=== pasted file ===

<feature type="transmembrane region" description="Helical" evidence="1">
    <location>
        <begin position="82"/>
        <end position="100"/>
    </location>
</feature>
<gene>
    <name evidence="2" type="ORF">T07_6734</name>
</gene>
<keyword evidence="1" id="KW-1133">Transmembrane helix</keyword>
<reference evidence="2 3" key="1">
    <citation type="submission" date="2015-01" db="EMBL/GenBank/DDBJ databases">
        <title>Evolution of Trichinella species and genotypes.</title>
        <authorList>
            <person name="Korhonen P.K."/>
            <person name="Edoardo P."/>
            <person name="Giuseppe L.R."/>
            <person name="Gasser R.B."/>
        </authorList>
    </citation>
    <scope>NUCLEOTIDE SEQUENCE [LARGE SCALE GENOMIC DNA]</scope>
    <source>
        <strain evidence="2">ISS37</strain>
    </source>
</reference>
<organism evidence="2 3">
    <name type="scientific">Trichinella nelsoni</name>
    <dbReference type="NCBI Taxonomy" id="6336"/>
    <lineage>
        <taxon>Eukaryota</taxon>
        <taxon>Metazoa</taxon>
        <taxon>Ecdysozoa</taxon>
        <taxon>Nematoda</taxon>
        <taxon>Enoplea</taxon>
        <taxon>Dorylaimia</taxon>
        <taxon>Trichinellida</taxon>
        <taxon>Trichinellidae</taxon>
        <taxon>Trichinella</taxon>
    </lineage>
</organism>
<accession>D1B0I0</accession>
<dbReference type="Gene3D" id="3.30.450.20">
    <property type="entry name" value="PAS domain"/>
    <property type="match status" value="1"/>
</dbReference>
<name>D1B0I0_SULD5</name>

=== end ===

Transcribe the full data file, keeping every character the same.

<feature type="transmembrane region" description="Helical" evidence="1">
    <location>
        <begin position="82"/>
        <end position="100"/>
    </location>
</feature>
<gene>
    <name evidence="2" type="ORF">T07_6734</name>
</gene>
<keyword evidence="1" id="KW-1133">Transmembrane helix</keyword>
<reference evidence="2 3" key="1">
    <citation type="submission" date="2015-01" db="EMBL/GenBank/DDBJ databases">
        <title>Evolution of Trichinella species and genotypes.</title>
        <authorList>
            <person name="Korhonen P.K."/>
            <person name="Edoardo P."/>
            <person name="Giuseppe L.R."/>
            <person name="Gasser R.B."/>
        </authorList>
    </citation>
    <scope>NUCLEOTIDE SEQUENCE [LARGE SCALE GENOMIC DNA]</scope>
    <source>
        <strain evidence="2">ISS37</strain>
    </source>
</reference>
<organism evidence="2 3">
    <name type="scientific">Trichinella nelsoni</name>
    <dbReference type="NCBI Taxonomy" id="6336"/>
    <lineage>
        <taxon>Eukaryota</taxon>
        <taxon>Metazoa</taxon>
        <taxon>Ecdysozoa</taxon>
        <taxon>Nematoda</taxon>
        <taxon>Enoplea</taxon>
        <taxon>Dorylaimia</taxon>
        <taxon>Trichinellida</taxon>
        <taxon>Trichinellidae</taxon>
        <taxon>Trichinella</taxon>
    </lineage>
</organism>
<accession>D1B0I0</accession>
<dbReference type="Gene3D" id="3.30.450.20">
    <property type="entry name" value="PAS domain"/>
    <property type="match status" value="1"/>
</dbReference>
<name>D1B0I0_SULD5</name>